The Silk Roads: Highways of Culture and Commerce

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Vadime Elisseeff
Berghahn Books, 2000 - History - 332 pages
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Towards the middle of the 20th century, scholarly research revealed that the fabled Silk Roads, far from being mere trade routes, were cultural highways that played a pivotal role in linking east and west, intermittently bringing together nomads and city dwellers, pastoral peoples and farmers, merchants and monks, and soldiers and pilgrims. The notion of movement is therefore central to an understanding of the relations between peoples; it is also the factor of which specialists have, for various reasons, not taken sufficient account. It is in this context that the Silk Roads Project, initiated by UNESCO, assumes its significance. It has proved very fruitful and led to a large variety of projects of which this volume presents a selection. Although the papers collected here are wide-ranging, they reveal the emergence of the concept of a common heritage and plural identity. The studies carried out under the Project have shown that identity, seen from a long-term perspective, cannot be viewed as a ghetto or an enclosure, but as the result of a whole process of synthesis and encounter between peoples and cultures. (from the Introduction)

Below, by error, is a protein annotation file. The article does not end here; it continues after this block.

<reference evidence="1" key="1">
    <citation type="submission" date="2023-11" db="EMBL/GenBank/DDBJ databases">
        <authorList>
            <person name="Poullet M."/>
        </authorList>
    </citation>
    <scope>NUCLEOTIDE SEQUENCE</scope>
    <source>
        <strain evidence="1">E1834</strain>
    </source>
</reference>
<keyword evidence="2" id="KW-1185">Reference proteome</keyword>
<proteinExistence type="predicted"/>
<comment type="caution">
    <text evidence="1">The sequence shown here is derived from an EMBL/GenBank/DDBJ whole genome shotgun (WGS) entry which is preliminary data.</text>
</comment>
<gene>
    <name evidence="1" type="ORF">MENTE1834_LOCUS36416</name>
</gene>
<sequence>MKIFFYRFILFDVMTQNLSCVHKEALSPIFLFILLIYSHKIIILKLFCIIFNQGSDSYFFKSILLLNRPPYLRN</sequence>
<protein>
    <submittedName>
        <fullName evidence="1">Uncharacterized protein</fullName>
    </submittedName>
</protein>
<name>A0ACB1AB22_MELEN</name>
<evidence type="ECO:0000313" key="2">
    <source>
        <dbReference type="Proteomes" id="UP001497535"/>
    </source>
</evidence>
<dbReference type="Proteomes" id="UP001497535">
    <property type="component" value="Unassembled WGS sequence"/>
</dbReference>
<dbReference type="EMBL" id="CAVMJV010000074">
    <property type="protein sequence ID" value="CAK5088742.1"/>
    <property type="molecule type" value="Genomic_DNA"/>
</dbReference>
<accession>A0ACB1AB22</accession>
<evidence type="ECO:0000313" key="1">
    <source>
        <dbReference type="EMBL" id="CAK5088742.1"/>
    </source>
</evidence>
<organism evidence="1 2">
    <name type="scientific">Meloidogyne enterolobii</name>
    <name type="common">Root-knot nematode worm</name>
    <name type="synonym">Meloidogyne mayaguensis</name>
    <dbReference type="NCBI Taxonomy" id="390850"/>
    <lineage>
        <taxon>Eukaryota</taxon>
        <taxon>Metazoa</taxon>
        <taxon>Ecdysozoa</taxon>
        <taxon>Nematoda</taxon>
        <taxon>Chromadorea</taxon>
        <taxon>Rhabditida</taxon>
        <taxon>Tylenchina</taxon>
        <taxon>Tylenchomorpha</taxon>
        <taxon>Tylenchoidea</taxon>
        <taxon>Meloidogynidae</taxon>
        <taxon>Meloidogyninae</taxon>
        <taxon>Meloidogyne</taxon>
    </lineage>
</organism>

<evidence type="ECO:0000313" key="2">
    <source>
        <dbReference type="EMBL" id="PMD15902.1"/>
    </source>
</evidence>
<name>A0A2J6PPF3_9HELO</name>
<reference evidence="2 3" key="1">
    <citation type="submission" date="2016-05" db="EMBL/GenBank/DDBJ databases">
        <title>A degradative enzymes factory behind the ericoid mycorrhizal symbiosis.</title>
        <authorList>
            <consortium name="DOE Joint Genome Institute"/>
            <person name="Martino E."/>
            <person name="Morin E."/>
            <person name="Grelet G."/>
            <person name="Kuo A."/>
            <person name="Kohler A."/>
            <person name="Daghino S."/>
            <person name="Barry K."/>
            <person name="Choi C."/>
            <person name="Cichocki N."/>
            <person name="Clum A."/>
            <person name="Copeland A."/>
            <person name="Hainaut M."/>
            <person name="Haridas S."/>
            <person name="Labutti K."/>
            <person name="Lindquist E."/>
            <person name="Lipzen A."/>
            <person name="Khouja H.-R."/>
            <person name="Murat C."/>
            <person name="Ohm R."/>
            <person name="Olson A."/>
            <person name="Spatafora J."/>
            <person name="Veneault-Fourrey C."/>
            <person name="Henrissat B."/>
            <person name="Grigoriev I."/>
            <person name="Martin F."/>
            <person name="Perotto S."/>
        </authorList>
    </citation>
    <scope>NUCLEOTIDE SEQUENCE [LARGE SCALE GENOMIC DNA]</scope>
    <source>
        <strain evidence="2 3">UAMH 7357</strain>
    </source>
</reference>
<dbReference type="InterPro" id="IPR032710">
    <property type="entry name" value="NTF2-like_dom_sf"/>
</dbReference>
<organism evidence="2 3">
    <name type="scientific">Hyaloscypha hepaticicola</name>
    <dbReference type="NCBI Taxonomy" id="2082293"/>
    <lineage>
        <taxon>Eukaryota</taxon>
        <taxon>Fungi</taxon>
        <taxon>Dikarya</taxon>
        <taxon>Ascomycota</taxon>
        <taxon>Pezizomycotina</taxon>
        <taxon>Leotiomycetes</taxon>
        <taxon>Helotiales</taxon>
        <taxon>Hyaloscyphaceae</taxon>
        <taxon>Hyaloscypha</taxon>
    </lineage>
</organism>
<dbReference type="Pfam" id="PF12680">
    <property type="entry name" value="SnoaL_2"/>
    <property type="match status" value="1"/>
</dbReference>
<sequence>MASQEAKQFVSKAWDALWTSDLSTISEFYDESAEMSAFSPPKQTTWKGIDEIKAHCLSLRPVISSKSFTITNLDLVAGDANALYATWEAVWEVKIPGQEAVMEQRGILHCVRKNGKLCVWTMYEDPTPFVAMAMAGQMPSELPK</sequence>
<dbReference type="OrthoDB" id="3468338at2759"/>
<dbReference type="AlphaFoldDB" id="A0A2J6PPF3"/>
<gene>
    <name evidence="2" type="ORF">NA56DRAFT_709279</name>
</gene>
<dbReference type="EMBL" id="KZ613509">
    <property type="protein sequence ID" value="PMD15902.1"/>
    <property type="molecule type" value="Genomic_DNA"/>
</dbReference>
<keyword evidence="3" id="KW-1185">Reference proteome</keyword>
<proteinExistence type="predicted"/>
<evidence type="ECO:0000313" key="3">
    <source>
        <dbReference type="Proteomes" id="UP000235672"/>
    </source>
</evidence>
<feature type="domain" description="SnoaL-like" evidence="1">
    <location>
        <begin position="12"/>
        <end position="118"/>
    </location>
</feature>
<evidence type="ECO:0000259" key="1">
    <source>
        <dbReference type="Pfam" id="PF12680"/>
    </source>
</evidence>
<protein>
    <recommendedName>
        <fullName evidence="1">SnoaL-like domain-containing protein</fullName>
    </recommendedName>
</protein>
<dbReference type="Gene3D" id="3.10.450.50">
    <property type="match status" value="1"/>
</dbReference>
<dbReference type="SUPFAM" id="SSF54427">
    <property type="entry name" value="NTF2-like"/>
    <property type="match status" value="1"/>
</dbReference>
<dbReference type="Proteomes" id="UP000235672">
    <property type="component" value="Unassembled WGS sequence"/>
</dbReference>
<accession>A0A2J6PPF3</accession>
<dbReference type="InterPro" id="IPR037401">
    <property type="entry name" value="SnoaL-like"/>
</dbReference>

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About the author (2000)

Vadim Elisseeff was Chairman of the UNESCO International Consultative Committee of the Silk Roads during the ten years of its existence. He is a specialist in the archaeology and history of the Far East and has held a number of important posts in national and international academic or cultural institutions such as that of General Inspector of the Museums of France and Director of Research in Archaeology of the Far East at the Ecole pratique des hautes études en sciences sociales, Paris, and was a member of the French Commission for Archaeological Excavations from 1955 to 1968.

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